QEST (GCEH's Quality Enhancement Standards Program) has been designed to impose countless pages of monitoring and regulations on Georgia's service providers. In many cases, these standards are inappropriate for the agencies that are being monitored and regulated and are a duplication of already existing systems (such as health departments, fire departments, IRS & non-profit law) that are already in place with people paid to implement the enforcement. Those seeking funding from grant sources provide documentation of their fiscal responsibility and ability to provide the services for which they are requesting the money. Funding sources are clear about what they need from grantees and grantees agree to provide that which is required of them. Site visits are requested and agreed upon between the grant source and the grantee. Additionally, those who are in a position to approve applications for public funding are compensated for considering the grant applications and for monitoring results. Those who are providing services should not have to use money that is earmarked for service provision to pay GCEH to evaluate them.
Because a small percentage of service providers appear to need improvement, some say that some kind of monitoring system could be beneficial. The QEST Program, as it is set up, would not be a suitable tool. Even if QEST could be modified to be more appropriate for the task, GCEH should not be the organization to implement it. Their blatant disregard for the regulations that they would be imposing on others and the resulting trust issues that their actions have created should disqualify them from any supervisory position.
This information will be updated regularly. If you wish to be informed of updates and/or to be added to the list of organizations that are against the mandatory imposition of the QEST Program on Georgia agencies and service providers, email me @ firstname.lastname@example.org.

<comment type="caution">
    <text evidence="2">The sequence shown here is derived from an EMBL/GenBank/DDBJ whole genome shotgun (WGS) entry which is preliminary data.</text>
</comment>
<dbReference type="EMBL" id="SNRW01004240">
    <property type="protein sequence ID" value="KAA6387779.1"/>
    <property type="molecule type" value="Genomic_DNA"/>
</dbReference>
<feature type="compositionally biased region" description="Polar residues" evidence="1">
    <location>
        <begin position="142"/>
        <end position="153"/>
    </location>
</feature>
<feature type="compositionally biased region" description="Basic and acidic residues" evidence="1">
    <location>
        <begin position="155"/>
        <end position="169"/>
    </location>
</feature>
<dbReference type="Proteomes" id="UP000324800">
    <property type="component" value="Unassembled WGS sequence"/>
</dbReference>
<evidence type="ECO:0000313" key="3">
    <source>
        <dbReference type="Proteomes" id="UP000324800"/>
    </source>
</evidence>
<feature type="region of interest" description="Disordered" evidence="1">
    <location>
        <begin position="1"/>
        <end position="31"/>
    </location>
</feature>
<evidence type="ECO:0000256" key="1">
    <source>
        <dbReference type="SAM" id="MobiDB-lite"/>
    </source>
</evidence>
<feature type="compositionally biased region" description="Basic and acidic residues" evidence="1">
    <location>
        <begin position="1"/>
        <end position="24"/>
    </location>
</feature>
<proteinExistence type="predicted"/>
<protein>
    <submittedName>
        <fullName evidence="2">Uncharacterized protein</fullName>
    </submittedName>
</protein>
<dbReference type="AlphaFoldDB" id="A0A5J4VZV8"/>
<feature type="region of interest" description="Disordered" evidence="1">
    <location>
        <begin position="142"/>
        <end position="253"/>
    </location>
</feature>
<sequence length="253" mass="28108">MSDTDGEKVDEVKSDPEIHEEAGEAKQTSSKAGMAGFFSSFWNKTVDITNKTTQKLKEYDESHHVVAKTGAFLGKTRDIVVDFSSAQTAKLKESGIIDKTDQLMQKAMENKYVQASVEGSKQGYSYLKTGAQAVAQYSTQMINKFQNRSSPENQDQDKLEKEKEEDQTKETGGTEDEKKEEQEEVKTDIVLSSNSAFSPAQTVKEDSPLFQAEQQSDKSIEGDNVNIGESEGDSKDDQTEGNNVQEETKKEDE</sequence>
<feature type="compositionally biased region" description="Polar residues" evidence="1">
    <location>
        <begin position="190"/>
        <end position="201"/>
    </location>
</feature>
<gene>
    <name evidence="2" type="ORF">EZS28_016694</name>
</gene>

A BRIEF HISTORY OF THE GCEH: Georgia Coalition to End Homelessness (GCEH) was initiated by the Metro-Atlanta Task Force for the Homeless shortly after it's incorporation in 1986. The mission of the Task Force is, and always has been, to end homelessness by means of articulating the causes and conditions of homelessness, with homeless people engaged in the determination of needs, the assessment of resources and the prioritization of policies to close gaps in housing, living wage, employment, income support, health care and education. Advocating for the civil and human rights of people experiencing poverty and homelessness has always been a priority of our work.
From the beginning, it has been understood by the Task Force, that all of these issues need to be addressed when dealing with poverty and homelessness. Additionally, although each area may contain unique challenges, the problems cannot be approached as if each area were isolated from the rest of the state or the country. The Task Force participated with the National Coalition for the Homeless in early Welfare Reform advocacy and monitoring and continues working with NCH and with Habitat for Humanity International.
Many of our programs, such as the toll-free, statewide hotline, our statewide Americorps Force Program, and many other outreach initiatives span the state. Many of the coalitions that are (or were) a part of GCEH were birthed through the efforts of the Task Force, provided with Americorps service support, computers and funds. The Task Force staffed GCEH for between 11 and 12 years.
Together, a collaboration of the coalitions was formed and ran smoothly until it became incorporated and applied for 501c(3) status. The original organization no longer exists. There is no longer support for coalitions or the work that they have done.
WHAT ARE THE OBJECTIVES OF GCEH?
There appear to be 3 facets of GCEH that are in various phases of development.
1) THE QEST PROGRAM – (Quality Enhancement Standards Tool) is a tool that was designed to evaluate the service providers across the state. The standards that were drafted are quite extensive and require a great deal of the organizations that would be evaluated. The funds for the development of this program were applied for without the knowledge or consent of the members of the board at the time of the application. Most of the board members (representatives of regional coalitions) that challenged the secretive tactics of the executive committee and executive director (Katheryn Preston) and who may have opposed the QEST Program were forced out of the funding stream and/or off of the board to avoid further confrontation.